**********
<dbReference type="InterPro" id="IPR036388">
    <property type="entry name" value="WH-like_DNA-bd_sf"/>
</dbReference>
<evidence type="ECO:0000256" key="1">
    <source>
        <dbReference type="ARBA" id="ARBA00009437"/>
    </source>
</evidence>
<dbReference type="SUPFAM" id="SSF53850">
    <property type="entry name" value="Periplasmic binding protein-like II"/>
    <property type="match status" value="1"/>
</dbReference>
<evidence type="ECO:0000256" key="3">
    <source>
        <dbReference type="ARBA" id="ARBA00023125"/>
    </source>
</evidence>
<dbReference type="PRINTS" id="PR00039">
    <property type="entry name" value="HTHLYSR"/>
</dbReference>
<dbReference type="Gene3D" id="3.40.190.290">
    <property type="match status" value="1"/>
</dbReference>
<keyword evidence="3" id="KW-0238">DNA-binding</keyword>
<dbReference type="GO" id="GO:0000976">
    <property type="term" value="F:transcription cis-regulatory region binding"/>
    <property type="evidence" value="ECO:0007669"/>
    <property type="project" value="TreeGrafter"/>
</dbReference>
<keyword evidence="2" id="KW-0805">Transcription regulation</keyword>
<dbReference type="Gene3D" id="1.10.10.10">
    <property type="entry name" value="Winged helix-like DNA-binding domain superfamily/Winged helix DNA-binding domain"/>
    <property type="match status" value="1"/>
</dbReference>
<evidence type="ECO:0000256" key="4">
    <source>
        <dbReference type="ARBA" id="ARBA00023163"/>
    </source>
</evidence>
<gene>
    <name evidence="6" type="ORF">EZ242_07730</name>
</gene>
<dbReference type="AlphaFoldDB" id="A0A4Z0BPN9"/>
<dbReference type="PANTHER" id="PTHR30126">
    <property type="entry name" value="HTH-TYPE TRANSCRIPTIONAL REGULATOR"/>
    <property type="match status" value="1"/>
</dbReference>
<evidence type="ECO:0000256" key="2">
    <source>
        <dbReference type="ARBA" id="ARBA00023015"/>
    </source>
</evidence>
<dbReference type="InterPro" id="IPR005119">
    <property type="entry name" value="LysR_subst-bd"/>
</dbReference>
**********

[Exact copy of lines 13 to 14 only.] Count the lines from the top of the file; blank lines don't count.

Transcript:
<evidence type="ECO:0000256" key="3">
    <source>